Quantifying the Ripple: Word-of-Mouth and Advertising Effectiveness

John E. Hogan
Strategic Pricing Group

Katherine N. Lemon
Carroll School of Management, Boston College

Barak Libai
Faculty of Management, Tel-Aviv University

MEASURING ADVERTISING EFFECTIVENESS: HOW CAN WE IMPROVE?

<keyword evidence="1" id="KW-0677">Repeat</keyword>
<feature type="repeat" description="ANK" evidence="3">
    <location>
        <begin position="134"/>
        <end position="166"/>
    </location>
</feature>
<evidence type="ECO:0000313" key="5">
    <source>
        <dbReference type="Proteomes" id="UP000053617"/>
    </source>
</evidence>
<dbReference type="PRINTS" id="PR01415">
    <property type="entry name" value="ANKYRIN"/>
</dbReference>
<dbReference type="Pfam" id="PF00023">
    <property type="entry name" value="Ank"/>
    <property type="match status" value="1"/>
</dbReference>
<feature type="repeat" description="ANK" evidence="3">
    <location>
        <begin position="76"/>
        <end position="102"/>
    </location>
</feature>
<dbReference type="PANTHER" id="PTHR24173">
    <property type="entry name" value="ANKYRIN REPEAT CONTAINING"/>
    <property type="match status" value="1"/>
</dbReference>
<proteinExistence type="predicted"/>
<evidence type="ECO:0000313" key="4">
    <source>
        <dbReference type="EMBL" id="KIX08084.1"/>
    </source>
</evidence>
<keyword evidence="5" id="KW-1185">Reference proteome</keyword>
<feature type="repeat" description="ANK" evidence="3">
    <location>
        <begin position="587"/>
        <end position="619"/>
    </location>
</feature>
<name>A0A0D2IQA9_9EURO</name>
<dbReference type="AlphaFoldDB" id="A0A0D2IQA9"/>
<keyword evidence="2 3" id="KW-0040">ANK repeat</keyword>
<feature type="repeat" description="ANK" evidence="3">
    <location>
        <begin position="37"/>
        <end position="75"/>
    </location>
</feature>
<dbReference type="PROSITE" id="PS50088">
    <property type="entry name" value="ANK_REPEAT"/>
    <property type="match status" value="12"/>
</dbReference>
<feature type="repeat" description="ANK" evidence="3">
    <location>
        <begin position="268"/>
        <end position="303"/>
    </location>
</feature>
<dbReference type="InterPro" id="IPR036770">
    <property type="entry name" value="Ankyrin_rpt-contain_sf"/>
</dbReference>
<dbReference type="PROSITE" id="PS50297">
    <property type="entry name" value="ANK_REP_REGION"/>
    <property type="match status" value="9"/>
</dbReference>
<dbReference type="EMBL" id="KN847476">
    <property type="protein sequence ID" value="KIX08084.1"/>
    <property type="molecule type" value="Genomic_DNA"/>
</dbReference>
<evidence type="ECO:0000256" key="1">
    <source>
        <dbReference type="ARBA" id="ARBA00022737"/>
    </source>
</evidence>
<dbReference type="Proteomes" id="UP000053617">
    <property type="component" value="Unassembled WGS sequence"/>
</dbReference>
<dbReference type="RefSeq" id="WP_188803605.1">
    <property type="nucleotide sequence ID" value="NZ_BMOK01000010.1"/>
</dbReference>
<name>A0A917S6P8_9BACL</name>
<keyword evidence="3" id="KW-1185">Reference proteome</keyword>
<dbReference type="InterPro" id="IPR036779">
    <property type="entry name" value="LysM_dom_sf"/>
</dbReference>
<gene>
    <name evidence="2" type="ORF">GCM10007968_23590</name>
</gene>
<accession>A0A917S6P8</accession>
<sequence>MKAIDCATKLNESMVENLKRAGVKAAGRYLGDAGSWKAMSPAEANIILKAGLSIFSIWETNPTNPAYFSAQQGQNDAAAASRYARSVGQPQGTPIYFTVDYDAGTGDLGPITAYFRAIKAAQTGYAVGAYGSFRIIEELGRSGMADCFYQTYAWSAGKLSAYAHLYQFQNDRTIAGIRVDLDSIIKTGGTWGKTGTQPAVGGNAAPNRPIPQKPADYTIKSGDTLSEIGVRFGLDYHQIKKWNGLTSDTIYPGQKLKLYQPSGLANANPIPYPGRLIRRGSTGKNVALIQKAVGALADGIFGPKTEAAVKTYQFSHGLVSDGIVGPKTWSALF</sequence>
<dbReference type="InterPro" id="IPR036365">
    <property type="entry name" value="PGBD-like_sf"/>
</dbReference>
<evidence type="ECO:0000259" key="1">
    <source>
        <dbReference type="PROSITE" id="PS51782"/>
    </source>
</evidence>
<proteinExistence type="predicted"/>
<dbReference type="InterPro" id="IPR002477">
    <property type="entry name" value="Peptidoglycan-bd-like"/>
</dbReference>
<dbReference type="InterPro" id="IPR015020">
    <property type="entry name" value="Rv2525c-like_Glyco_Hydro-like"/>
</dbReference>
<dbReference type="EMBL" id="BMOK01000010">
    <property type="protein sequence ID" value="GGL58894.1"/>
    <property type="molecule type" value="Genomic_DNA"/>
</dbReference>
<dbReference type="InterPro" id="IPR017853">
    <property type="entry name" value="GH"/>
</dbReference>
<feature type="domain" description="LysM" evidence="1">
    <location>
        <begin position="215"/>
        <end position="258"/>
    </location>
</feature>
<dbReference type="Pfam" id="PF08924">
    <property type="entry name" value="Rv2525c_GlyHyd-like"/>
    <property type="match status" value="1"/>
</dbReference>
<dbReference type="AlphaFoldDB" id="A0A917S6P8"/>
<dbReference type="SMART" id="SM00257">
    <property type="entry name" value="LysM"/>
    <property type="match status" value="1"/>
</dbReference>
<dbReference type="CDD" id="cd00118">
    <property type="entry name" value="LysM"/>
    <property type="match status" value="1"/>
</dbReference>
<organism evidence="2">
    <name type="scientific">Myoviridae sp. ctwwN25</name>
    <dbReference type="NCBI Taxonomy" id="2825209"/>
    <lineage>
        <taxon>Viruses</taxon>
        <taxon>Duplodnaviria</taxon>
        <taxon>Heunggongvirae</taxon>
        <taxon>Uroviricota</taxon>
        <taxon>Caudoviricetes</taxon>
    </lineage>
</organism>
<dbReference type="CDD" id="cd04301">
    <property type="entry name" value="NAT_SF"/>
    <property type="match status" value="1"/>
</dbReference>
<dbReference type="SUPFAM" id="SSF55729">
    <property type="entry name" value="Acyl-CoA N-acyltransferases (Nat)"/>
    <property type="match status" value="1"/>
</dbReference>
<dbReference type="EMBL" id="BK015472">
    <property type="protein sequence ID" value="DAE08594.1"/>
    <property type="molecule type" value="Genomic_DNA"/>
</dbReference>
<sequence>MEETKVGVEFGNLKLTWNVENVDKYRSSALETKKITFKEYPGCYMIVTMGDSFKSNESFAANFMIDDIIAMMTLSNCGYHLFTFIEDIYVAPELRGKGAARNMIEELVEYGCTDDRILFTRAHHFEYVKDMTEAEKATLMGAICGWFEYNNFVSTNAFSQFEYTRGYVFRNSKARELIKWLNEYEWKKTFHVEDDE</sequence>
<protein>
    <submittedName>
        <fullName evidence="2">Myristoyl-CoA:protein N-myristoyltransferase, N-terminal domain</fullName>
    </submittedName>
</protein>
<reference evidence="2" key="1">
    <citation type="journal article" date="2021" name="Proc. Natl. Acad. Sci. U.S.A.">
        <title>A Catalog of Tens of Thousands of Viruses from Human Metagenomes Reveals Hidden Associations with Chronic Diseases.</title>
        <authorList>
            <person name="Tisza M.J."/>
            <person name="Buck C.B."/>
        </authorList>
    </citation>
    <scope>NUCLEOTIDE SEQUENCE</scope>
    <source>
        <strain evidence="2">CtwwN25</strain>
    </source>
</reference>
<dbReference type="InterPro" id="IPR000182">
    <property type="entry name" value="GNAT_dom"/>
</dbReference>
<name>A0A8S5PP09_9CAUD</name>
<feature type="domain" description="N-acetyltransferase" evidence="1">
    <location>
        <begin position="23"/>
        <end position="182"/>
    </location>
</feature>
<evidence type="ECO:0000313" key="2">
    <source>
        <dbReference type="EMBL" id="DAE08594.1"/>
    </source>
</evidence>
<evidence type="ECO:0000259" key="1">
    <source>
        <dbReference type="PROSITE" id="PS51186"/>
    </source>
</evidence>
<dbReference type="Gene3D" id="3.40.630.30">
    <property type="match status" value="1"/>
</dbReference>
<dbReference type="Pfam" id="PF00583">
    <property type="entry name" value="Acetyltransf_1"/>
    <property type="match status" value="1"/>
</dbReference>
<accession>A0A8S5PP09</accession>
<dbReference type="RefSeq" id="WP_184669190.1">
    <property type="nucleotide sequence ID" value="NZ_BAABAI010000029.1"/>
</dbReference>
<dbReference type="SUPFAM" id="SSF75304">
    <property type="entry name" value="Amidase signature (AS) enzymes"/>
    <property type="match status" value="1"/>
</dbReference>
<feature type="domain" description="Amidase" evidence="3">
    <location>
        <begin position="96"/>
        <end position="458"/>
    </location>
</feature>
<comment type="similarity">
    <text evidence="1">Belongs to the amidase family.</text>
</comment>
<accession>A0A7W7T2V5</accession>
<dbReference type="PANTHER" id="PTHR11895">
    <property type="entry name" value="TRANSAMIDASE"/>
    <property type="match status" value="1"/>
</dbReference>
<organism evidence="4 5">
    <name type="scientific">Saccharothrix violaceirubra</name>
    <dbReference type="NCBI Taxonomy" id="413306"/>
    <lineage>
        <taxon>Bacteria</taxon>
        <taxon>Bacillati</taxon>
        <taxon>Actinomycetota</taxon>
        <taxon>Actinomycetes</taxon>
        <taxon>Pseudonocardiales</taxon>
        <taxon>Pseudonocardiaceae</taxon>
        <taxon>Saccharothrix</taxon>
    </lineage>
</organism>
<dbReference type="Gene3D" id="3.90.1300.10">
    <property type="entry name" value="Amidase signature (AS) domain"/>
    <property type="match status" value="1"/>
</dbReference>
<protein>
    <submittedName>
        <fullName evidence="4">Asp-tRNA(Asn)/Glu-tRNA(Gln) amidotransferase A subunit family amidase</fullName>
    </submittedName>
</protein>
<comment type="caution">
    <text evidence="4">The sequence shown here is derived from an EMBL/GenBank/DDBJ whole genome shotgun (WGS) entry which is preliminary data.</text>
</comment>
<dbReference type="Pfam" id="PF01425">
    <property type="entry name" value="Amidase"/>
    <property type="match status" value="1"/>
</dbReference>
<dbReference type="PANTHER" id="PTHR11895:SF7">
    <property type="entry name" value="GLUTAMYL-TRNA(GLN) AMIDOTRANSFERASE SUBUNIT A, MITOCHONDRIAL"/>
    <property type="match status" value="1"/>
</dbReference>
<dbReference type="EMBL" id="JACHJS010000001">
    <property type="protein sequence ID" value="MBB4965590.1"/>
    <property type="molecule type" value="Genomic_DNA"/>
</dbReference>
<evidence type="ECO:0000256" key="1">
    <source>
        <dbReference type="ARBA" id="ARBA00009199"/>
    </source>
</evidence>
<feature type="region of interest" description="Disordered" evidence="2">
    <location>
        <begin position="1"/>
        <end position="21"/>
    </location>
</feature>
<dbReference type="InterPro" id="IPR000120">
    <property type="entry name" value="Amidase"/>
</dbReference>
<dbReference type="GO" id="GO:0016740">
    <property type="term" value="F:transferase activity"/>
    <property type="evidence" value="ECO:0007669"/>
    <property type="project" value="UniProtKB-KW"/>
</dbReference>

Debate over how best to determine advertising effectiveness has continued unabated for decades as firms struggle to justify expenditures for one of the largest line items in the marketing budget. Participants in this debate often fall into two camps based on whether they focus on individual or aggregate level advertising response. Advocates for individual response models rightly argue that it is essential to understand how consumers process and react to an advertisement so they may better manage the development and deployment of advertising copy. Critics of individual level models argue that such models do not provide a clear linkage between the individual's attitude formation and firm profits. In contrast, aggregate response models can be more clearly linked to profitability, but often provide few insights into the underlying processes driving sales growth and profits.